-I will be absolutely, positively stunned if any architect or developer comes up with any redevelopment proposal of the Arena itself that not just looks good, but can generate real revenue. It just doesn’t happen in buildings like this one. Money trumps ideas.

-If politicians, neighborhood groups, or anyone not designing or holding the development money have too much say, it will be a colossal failure and will never reach its potential in terms of what this NEEDS to be for Pittsburgh. This area is bigger than the revitalization of the Hill District. Its the catalyst for the growth of Pittsburgh.

-Probable timeline for the beloved Igloo: Whine, whine, whine, get a demo delay, find no profitable use, whine, demolition, big whine, urban planning, political influence, two years pass, and in 5-7 years the creation of the best district the city has ever seen. A whole new neighborhood is formed and becomes the only area of this city that resembles a progressive, large city district that will attract people back downtown to live, work, and play.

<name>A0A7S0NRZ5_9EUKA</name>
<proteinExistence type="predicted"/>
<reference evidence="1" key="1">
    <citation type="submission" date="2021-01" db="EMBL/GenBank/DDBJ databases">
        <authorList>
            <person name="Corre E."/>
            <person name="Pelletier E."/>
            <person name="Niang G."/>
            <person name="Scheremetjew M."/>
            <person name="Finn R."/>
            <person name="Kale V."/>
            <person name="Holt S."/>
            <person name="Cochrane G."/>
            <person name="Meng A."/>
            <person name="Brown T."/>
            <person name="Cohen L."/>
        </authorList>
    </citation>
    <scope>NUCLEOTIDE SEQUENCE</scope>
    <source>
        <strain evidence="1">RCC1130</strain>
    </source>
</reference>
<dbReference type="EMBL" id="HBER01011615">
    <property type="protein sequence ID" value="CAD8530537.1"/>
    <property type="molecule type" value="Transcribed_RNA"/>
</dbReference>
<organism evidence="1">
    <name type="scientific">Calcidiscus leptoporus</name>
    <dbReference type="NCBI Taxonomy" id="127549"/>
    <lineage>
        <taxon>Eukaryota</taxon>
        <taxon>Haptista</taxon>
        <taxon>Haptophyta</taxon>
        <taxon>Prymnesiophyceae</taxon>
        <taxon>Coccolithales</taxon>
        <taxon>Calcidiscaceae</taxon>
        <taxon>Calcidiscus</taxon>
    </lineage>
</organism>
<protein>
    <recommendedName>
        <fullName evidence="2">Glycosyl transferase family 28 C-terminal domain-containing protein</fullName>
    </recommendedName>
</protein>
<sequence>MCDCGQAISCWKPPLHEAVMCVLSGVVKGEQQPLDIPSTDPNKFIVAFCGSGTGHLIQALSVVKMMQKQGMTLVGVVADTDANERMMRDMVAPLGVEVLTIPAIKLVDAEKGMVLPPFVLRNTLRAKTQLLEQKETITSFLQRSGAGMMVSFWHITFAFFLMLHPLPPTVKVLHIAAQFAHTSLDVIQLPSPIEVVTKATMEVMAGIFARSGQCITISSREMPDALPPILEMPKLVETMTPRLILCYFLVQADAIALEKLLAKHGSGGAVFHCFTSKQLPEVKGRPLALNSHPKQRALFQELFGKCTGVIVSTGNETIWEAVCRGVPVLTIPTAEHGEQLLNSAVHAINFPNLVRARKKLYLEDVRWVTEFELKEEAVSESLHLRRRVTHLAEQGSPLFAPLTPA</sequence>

That’s what I hope, at least.

Edit: After reading the comment posted, I’m hoping that I did not come across at elitist in this post. Given my love of Rural Studio’s work and many other small neighborhood initiatives, I clearly do view architecture a social art. I absolutely do feel like the Hill District residents should benefit and be influential in the redevelopment of this area. I wouldn’t even disagree if the Hill residents were ultimately the ones to make the final decision if the Arena was demolished or not.